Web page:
Myers Briggs Type Indicator - MBTI
The MBTI was developed by Isabel Briggs-Myers (1897 - 1979) and her mother Katherine Cook-Briggs.
It is based on the work of Carl Jung and particularly his book Psychological Types.
Essentially within the MBTI there are 16 types and a survey will tell individuals which type they are most like.
In a team building setting the objective of experiencing the MBTI might be: 'to raise awareness and increase understanding of yourself and others in your team and to value the differences between you.
At the end of the workshop you will write a personal action plan which will contribute to you and your team's development.'
In MBTI there are four polar extremes with a description at each end. These are:-
- Extrovert to Introvert (E to I)
- Sensation to Intuition (S to N)
- Thinking to Feeling (T to F)
- Judging to Perceiving (J to P)
In completing the Myers Briggs Type Indicator a participant will end up with a score between the two polar extremes that will define their preference.
A person will have a tendency to be either an Extrovert or an Introvert but cannot be both.
At the end of the survey each participant will have a profile, for example ESTJ if the preferences are those on the left of the above list.
Thus there are a total of 16 different end profiles.
The following are pointers to the behaviours associated with the four Myers Briggs functions relevant to team building and communication.
There is much more to each of the functions than is covered here, indeed whole books have been written about the differences between introverts and extroverts.
However, these short descriptions are an overview fitting the theme of this website.
Extroverts & Introverts
Extroverts do not know what they are thinking until they say it.
As they speak things become clearer to them, so they may change direction as they speak.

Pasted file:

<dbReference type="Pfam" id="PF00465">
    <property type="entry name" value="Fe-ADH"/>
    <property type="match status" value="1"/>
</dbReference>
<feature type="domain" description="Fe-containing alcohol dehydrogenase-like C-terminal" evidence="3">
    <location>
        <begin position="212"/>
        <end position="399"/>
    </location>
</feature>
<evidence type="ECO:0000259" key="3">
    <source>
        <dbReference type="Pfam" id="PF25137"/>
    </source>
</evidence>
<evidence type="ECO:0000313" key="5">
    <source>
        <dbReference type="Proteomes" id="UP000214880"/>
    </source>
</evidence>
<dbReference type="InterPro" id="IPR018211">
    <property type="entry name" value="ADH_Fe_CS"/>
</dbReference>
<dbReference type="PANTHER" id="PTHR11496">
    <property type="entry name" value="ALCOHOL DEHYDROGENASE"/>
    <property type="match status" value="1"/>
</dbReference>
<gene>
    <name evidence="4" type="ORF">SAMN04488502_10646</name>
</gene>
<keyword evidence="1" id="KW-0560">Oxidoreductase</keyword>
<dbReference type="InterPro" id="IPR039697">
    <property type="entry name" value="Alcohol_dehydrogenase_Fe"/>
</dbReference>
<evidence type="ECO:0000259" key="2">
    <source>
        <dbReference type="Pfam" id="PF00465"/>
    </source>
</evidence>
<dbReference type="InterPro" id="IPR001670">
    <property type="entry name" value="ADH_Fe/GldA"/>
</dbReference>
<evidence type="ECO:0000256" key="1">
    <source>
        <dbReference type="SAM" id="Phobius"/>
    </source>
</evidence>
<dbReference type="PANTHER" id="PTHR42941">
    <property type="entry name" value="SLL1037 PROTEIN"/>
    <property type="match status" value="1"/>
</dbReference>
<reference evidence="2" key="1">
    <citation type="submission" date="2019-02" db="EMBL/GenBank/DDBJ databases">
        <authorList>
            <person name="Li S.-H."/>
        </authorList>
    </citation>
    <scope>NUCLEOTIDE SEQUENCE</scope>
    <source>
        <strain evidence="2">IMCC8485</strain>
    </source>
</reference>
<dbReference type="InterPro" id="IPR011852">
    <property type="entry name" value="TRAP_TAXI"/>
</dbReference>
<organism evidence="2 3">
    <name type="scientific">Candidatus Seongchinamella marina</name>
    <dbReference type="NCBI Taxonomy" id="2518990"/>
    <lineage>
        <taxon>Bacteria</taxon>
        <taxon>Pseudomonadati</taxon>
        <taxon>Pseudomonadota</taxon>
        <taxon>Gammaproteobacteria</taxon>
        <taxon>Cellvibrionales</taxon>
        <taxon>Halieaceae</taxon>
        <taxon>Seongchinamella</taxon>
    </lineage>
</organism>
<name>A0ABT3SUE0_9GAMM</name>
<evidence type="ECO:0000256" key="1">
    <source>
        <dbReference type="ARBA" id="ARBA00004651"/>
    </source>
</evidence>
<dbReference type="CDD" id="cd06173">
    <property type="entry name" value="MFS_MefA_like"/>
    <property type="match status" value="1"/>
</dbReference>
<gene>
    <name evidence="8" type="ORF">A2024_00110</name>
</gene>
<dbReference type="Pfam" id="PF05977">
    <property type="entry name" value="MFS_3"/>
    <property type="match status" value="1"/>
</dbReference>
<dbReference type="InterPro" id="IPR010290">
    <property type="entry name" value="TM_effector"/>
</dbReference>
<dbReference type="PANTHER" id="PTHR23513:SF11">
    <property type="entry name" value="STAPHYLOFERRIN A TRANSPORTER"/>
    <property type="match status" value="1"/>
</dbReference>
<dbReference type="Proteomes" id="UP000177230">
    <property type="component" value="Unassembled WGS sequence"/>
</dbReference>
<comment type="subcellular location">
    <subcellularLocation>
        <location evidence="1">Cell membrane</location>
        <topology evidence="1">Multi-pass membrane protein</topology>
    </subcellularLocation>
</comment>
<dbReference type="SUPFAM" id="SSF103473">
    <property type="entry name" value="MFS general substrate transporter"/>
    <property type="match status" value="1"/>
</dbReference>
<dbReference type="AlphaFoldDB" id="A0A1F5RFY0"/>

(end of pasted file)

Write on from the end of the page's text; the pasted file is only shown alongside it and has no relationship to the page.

Introverts, on the other hand, need to think things through.
If immediate discussion is thrust open them they become uncomfortable and confused, as they need to go away and consider.
Sensors & Intuititives
Sensors use specifics such as facts, dates and times.
Problem definition is important and they are irritated by vagueness.
Intuitives see specifics as limiting and look at the big picture.
They may agree with specific details presented by an 'S' but can only understand the 'whole'.
Thinkers & Feelers
Thinkers will set their emotions to one side so that their feelings will not enter into the logical analysis of a situation.
They will not make an immediate decision, preferring to step back from a situation to analyse facts and information.
Feelers are 'people people' and judge situations on a personal level taking into account personal values.
'Fs' are often torn because they are able to see both sides of any situation.
Judgers & Perceivers
Judgers favour exactness.
They want to know how long things will take, stay on track and they seek closure.
They will make an appointment for 4.30 and arrive at 4.29.
Perceivers will put off the final decision for as long as possible.
They favour tolerance and open time frames.
People polarise towards these preferences in varying degrees.
In some people the preference is so small as to barely influence their behaviour.
In others it is so strong that it is defines their approach to life.
The Myers Briggs Type Indicator shows this and helps people to understand themselves and the others within their team.
The interaction between the Myers Briggs types will shortly be covered on this website; for example how 'Es' see 'Is' and vice versa.
Descriptions of the 16 types will also be added; for example ESTJ, INFP, ESFP etc.
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We have facilitators who are qualified to deliver the Myers Briggs Type Indicator survey and make it useful to both individuals and the teams in which they work.
Please contact us for further information.
This useful tool can also be linked to team building activity programmes, so teams can learn about MBTI and then experience the types through activities.